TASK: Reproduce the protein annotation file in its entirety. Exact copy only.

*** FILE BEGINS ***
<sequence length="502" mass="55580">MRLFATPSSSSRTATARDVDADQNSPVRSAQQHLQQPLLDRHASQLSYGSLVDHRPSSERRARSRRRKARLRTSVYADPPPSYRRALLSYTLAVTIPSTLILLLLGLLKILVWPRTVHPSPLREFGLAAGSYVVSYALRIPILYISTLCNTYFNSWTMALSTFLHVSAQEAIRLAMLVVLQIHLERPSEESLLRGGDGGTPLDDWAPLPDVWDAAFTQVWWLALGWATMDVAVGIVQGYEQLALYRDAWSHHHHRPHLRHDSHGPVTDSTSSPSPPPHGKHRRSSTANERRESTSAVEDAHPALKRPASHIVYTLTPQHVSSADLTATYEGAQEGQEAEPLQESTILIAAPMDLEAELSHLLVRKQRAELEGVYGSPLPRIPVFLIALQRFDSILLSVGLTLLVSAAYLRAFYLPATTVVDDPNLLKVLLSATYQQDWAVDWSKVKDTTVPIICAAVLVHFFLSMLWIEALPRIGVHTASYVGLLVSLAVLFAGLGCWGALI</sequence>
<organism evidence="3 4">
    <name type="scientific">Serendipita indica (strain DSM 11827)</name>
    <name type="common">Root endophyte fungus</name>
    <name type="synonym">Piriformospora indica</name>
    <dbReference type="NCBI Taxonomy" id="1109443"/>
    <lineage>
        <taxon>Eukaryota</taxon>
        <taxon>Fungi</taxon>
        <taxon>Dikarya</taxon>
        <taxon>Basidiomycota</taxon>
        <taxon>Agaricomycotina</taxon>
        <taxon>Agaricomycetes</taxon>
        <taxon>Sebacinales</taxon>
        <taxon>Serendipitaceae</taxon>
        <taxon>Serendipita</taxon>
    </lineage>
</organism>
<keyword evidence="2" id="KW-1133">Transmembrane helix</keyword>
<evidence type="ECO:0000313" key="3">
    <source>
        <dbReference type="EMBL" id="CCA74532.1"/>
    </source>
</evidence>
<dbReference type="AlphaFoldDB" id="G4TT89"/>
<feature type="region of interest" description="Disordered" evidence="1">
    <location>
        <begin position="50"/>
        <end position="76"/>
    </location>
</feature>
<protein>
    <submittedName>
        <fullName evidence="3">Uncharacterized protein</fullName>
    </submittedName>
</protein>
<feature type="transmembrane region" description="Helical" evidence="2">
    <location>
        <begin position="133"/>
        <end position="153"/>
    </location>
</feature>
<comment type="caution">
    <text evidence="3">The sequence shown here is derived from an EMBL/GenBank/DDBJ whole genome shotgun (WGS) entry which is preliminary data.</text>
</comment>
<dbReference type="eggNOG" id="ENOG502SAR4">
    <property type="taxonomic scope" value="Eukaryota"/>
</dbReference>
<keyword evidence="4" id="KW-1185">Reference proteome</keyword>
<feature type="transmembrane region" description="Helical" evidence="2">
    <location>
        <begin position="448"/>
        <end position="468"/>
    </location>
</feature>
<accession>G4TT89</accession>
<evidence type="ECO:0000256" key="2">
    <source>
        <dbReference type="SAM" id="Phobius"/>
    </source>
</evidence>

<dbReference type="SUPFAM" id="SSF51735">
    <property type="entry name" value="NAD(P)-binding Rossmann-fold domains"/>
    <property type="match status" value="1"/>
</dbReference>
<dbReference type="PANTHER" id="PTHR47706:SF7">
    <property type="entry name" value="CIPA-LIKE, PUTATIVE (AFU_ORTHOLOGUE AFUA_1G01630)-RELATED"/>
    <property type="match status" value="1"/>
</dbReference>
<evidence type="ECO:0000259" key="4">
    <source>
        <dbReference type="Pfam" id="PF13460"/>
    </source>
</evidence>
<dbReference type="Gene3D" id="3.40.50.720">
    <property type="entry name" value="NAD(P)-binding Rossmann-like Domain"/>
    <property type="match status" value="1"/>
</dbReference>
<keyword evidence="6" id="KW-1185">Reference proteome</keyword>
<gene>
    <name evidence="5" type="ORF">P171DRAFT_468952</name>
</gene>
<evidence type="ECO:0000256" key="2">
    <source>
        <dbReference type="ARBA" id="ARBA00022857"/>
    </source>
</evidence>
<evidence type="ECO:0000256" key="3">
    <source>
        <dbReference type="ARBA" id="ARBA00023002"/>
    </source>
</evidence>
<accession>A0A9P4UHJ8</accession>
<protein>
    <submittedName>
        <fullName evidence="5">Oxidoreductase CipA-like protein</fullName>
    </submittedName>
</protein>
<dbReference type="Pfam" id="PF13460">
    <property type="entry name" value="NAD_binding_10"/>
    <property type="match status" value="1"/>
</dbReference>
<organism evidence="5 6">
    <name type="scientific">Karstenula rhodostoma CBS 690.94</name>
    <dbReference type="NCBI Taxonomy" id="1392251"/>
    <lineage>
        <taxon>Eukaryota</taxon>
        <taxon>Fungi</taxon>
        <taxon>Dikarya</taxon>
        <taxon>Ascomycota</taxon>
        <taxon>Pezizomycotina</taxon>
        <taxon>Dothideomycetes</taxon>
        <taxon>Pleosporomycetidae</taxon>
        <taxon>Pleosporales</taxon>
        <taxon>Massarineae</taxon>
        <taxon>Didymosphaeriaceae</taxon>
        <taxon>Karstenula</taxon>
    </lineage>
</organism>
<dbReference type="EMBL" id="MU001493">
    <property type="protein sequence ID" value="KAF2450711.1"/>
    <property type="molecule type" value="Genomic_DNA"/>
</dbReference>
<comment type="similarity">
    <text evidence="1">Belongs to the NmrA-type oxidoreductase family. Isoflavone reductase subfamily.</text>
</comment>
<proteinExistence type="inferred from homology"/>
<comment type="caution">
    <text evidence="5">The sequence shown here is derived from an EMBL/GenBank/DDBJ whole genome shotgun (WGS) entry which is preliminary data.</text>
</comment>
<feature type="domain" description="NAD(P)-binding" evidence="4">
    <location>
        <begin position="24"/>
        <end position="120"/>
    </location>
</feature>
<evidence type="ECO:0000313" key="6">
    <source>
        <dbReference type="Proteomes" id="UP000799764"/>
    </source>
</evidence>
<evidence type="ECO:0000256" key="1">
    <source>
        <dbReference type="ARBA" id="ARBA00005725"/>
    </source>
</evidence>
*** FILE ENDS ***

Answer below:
<sequence length="502" mass="55580">MRLFATPSSSSRTATARDVDADQNSPVRSAQQHLQQPLLDRHASQLSYGSLVDHRPSSERRARSRRRKARLRTSVYADPPPSYRRALLSYTLAVTIPSTLILLLLGLLKILVWPRTVHPSPLREFGLAAGSYVVSYALRIPILYISTLCNTYFNSWTMALSTFLHVSAQEAIRLAMLVVLQIHLERPSEESLLRGGDGGTPLDDWAPLPDVWDAAFTQVWWLALGWATMDVAVGIVQGYEQLALYRDAWSHHHHRPHLRHDSHGPVTDSTSSPSPPPHGKHRRSSTANERRESTSAVEDAHPALKRPASHIVYTLTPQHVSSADLTATYEGAQEGQEAEPLQESTILIAAPMDLEAELSHLLVRKQRAELEGVYGSPLPRIPVFLIALQRFDSILLSVGLTLLVSAAYLRAFYLPATTVVDDPNLLKVLLSATYQQDWAVDWSKVKDTTVPIICAAVLVHFFLSMLWIEALPRIGVHTASYVGLLVSLAVLFAGLGCWGALI</sequence>
<organism evidence="3 4">
    <name type="scientific">Serendipita indica (strain DSM 11827)</name>
    <name type="common">Root endophyte fungus</name>
    <name type="synonym">Piriformospora indica</name>
    <dbReference type="NCBI Taxonomy" id="1109443"/>
    <lineage>
        <taxon>Eukaryota</taxon>
        <taxon>Fungi</taxon>
        <taxon>Dikarya</taxon>
        <taxon>Basidiomycota</taxon>
        <taxon>Agaricomycotina</taxon>
        <taxon>Agaricomycetes</taxon>
        <taxon>Sebacinales</taxon>
        <taxon>Serendipitaceae</taxon>
        <taxon>Serendipita</taxon>
    </lineage>
</organism>
<keyword evidence="2" id="KW-1133">Transmembrane helix</keyword>
<evidence type="ECO:0000313" key="3">
    <source>
        <dbReference type="EMBL" id="CCA74532.1"/>
    </source>
</evidence>
<dbReference type="AlphaFoldDB" id="G4TT89"/>
<feature type="region of interest" description="Disordered" evidence="1">
    <location>
        <begin position="50"/>
        <end position="76"/>
    </location>
</feature>
<protein>
    <submittedName>
        <fullName evidence="3">Uncharacterized protein</fullName>
    </submittedName>
</protein>
<feature type="transmembrane region" description="Helical" evidence="2">
    <location>
        <begin position="133"/>
        <end position="153"/>
    </location>
</feature>
<comment type="caution">
    <text evidence="3">The sequence shown here is derived from an EMBL/GenBank/DDBJ whole genome shotgun (WGS) entry which is preliminary data.</text>
</comment>
<dbReference type="eggNOG" id="ENOG502SAR4">
    <property type="taxonomic scope" value="Eukaryota"/>
</dbReference>
<keyword evidence="4" id="KW-1185">Reference proteome</keyword>
<feature type="transmembrane region" description="Helical" evidence="2">
    <location>
        <begin position="448"/>
        <end position="468"/>
    </location>
</feature>
<accession>G4TT89</accession>
<evidence type="ECO:0000256" key="2">
    <source>
        <dbReference type="SAM" id="Phobius"/>
    </source>
</evidence>

<dbReference type="SUPFAM" id="SSF51735">
    <property type="entry name" value="NAD(P)-binding Rossmann-fold domains"/>
    <property type="match status" value="1"/>
</dbReference>
<dbReference type="PANTHER" id="PTHR47706:SF7">
    <property type="entry name" value="CIPA-LIKE, PUTATIVE (AFU_ORTHOLOGUE AFUA_1G01630)-RELATED"/>
    <property type="match status" value="1"/>
</dbReference>
<evidence type="ECO:0000259" key="4">
    <source>
        <dbReference type="Pfam" id="PF13460"/>
    </source>
</evidence>
<dbReference type="Gene3D" id="3.40.50.720">
    <property type="entry name" value="NAD(P)-binding Rossmann-like Domain"/>
    <property type="match status" value="1"/>
</dbReference>
<keyword evidence="6" id="KW-1185">Reference proteome</keyword>
<gene>
    <name evidence="5" type="ORF">P171DRAFT_468952</name>
</gene>
<evidence type="ECO:0000256" key="2">
    <source>
        <dbReference type="ARBA" id="ARBA00022857"/>
    </source>
</evidence>
<evidence type="ECO:0000256" key="3">
    <source>
        <dbReference type="ARBA" id="ARBA00023002"/>
    </source>
</evidence>
<accession>A0A9P4UHJ8</accession>
<protein>
    <submittedName>
        <fullName evidence="5">Oxidoreductase CipA-like protein</fullName>
    </submittedName>
</protein>
<dbReference type="Pfam" id="PF13460">
    <property type="entry name" value="NAD_binding_10"/>
    <property type="match status" value="1"/>
</dbReference>
<organism evidence="5 6">
    <name type="scientific">Karstenula rhodostoma CBS 690.94</name>
    <dbReference type="NCBI Taxonomy" id="1392251"/>
    <lineage>
        <taxon>Eukaryota</taxon>
        <taxon>Fungi</taxon>
        <taxon>Dikarya</taxon>
        <taxon>Ascomycota</taxon>
        <taxon>Pezizomycotina</taxon>
        <taxon>Dothideomycetes</taxon>
        <taxon>Pleosporomycetidae</taxon>
        <taxon>Pleosporales</taxon>
        <taxon>Massarineae</taxon>
        <taxon>Didymosphaeriaceae</taxon>
        <taxon>Karstenula</taxon>
    </lineage>
</organism>
<dbReference type="EMBL" id="MU001493">
    <property type="protein sequence ID" value="KAF2450711.1"/>
    <property type="molecule type" value="Genomic_DNA"/>
</dbReference>
<comment type="similarity">
    <text evidence="1">Belongs to the NmrA-type oxidoreductase family. Isoflavone reductase subfamily.</text>
</comment>
<proteinExistence type="inferred from homology"/>
<comment type="caution">
    <text evidence="5">The sequence shown here is derived from an EMBL/GenBank/DDBJ whole genome shotgun (WGS) entry which is preliminary data.</text>
</comment>
<feature type="domain" description="NAD(P)-binding" evidence="4">
    <location>
        <begin position="24"/>
        <end position="120"/>
    </location>
</feature>
<evidence type="ECO:0000313" key="6">
    <source>
        <dbReference type="Proteomes" id="UP000799764"/>
    </source>
</evidence>
<evidence type="ECO:0000256" key="1">
    <source>
        <dbReference type="ARBA" id="ARBA00005725"/>
    </source>
</evidence>